Make, rather than observe history

Yesterday we celebrated Israel’s Yom Ha’atzma’ut.

For many of us, the date is set aside on the calendar as profoundly, eternally significant. Some of us actually recall that heart-stropping, epoch-making moment before the arrival of Shabbat, 71 years ago on the fifth day of Iyar. It is a categorically wonderful day worthy of full celebration. For others, alas, the day is simply another day, without special attachment of kinship or of soul or even of curiosity.

However individuals among us relate to Yom Ha’atzma’ut, one irrefutable fact about the day stands out. It represents that rare, but remarkably demonstrable moment when a relative handful of human beings decided to direct the flow of history rather than merely observe its path. Despite overwhelming odds, they determined to act, to give meaning to their millennial hope rather than desist from acting while waiting – and hoping – for a better moment.

The following are excerpts from the Declaration of Independence proclaimed by David Ben-Gurion on that fateful Friday afternoon 71 years ago.

“The State of Israel will be open to the immigration of Jews from all countries of their dispersion; will promote the development of the country for the benefit of all its inhabitants; will be based on the precepts of liberty, justice, and peace taught by the Hebrew Prophets; will uphold the full social and political equality of all its citizens, without distinction of race, creed, or sex; will guarantee full freedom of conscience, worship, education, and culture; will safeguard the sanctity and inviolability of the shrines and Holy Places of all religions; and will dedicate itself to the principles of the Charter of the United Nations.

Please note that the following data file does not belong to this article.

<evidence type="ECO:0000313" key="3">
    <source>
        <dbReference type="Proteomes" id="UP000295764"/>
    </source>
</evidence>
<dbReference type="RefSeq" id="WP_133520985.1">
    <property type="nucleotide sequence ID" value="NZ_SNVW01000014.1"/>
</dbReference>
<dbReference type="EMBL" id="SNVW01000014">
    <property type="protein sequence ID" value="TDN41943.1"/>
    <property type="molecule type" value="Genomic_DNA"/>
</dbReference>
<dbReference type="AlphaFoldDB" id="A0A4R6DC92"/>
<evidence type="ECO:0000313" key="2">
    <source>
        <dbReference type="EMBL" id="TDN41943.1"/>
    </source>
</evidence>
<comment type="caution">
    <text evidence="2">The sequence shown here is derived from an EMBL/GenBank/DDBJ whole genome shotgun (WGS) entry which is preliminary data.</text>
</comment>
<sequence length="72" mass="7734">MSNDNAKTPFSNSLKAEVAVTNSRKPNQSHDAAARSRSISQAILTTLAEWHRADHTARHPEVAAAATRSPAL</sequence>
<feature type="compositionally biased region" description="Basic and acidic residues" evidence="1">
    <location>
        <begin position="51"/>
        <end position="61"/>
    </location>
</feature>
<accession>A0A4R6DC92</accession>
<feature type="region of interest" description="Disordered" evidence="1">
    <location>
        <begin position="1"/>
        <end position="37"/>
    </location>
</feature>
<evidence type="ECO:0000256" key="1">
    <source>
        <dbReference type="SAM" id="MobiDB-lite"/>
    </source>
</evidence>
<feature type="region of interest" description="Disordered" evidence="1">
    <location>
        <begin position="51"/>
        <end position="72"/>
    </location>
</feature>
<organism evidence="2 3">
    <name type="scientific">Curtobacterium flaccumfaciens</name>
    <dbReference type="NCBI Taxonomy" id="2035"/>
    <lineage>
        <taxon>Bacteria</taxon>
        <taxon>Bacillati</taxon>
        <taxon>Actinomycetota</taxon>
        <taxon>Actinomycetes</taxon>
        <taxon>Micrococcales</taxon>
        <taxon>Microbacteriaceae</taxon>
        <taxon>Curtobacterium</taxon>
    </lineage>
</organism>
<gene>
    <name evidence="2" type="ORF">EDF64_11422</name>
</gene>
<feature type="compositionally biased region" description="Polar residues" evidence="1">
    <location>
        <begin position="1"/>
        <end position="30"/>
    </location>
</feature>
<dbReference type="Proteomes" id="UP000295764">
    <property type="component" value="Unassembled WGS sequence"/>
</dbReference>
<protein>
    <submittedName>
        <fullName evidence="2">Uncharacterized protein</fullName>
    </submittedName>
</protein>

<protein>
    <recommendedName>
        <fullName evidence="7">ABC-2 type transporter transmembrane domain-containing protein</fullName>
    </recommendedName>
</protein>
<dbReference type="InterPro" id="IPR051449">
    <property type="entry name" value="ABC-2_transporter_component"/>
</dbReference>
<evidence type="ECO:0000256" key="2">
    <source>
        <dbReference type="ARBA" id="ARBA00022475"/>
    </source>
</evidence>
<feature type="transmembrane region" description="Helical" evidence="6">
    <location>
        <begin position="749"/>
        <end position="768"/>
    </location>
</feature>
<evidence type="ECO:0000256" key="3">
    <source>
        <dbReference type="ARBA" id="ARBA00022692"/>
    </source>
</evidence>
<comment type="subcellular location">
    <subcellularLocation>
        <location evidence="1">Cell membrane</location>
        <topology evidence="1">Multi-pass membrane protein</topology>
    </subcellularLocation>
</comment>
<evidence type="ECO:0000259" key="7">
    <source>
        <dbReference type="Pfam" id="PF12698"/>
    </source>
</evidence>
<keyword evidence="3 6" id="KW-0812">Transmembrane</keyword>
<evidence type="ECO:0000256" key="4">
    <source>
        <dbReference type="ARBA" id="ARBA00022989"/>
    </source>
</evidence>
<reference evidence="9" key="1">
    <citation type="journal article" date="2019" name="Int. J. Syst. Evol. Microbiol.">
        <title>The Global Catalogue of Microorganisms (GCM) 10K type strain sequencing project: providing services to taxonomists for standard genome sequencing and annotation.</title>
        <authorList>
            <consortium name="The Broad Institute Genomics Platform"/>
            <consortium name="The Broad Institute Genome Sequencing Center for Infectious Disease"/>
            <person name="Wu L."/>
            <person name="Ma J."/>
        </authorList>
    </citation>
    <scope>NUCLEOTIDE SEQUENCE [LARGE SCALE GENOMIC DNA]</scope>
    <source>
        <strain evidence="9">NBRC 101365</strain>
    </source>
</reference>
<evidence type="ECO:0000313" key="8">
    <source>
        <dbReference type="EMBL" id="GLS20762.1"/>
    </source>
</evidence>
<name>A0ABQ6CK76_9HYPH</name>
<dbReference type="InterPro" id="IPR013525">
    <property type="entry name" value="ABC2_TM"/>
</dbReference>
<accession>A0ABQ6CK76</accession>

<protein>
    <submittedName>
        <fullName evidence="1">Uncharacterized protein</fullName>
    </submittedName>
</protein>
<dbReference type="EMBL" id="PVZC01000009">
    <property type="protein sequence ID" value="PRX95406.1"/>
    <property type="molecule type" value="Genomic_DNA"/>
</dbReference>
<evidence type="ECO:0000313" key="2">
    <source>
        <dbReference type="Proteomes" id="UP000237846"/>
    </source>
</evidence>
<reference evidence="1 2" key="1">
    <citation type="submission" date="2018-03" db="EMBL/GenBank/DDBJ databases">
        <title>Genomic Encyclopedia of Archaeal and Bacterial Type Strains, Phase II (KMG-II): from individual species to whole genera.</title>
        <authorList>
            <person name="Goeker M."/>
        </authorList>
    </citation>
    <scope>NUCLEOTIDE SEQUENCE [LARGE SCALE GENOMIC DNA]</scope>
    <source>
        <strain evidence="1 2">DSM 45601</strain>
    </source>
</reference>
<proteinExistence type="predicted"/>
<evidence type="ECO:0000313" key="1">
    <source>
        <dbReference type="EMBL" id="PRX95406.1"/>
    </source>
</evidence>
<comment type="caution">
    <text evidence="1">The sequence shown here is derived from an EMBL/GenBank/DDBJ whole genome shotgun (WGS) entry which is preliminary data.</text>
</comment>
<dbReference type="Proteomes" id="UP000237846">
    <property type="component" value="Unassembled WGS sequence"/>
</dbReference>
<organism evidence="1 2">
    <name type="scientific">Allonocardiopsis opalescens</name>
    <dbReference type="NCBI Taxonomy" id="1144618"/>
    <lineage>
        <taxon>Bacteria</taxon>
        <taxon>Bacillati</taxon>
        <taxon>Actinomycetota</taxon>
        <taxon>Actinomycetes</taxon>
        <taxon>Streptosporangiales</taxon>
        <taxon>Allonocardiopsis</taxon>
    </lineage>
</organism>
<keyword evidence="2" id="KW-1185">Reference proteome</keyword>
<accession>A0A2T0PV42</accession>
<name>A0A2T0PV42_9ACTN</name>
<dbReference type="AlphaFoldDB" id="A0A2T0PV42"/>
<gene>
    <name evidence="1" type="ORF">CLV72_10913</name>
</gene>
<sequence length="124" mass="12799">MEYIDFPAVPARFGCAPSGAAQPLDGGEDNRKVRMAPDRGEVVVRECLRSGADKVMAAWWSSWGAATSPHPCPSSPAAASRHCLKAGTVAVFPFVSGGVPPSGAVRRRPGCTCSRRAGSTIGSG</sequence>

“In the midst of wanton aggression, we yet call upon the Arab inhabitants of the State of Israel to return to the ways of peace and play their part in the development of the State, with full and equal citizenship and the representation in all its bodies and institutions, provisional or permanent.

“We offer peace and amity to all the neighboring states and their peoples, and invite them to cooperate with the independent Jewish nation for the common good of all. The State of Israel is ready to contribute its full share to the peaceful progress and development of the Middle East.

“Our call goes out to the Jewish people all over the world to rally to our side in the task of immigration and development and to stand by us in the great struggle for the fulfillment of the dream of generations — the redemption of Israel.

“With trust in the Rock of Israel, we set our hand to this Declaration, at this Session of the Provisional State Council, in the city of Tel Aviv, on this Sabbath eve, the fifth of Iyar 5708, the fourteenth day of May 1948.”


There is much for all of us to learn today in our respective struggles, challenges and campaigns from the resolve, determination, will and courage of the men and women on the fifth of Iyar, some 71 years ago, who said to themselves and to the world: “If not now, when”?

Like they, let us make and not merely observe history. Let us finally, make Jewish education affordable to every family that seeks it for their children.


Shabbat Shalom


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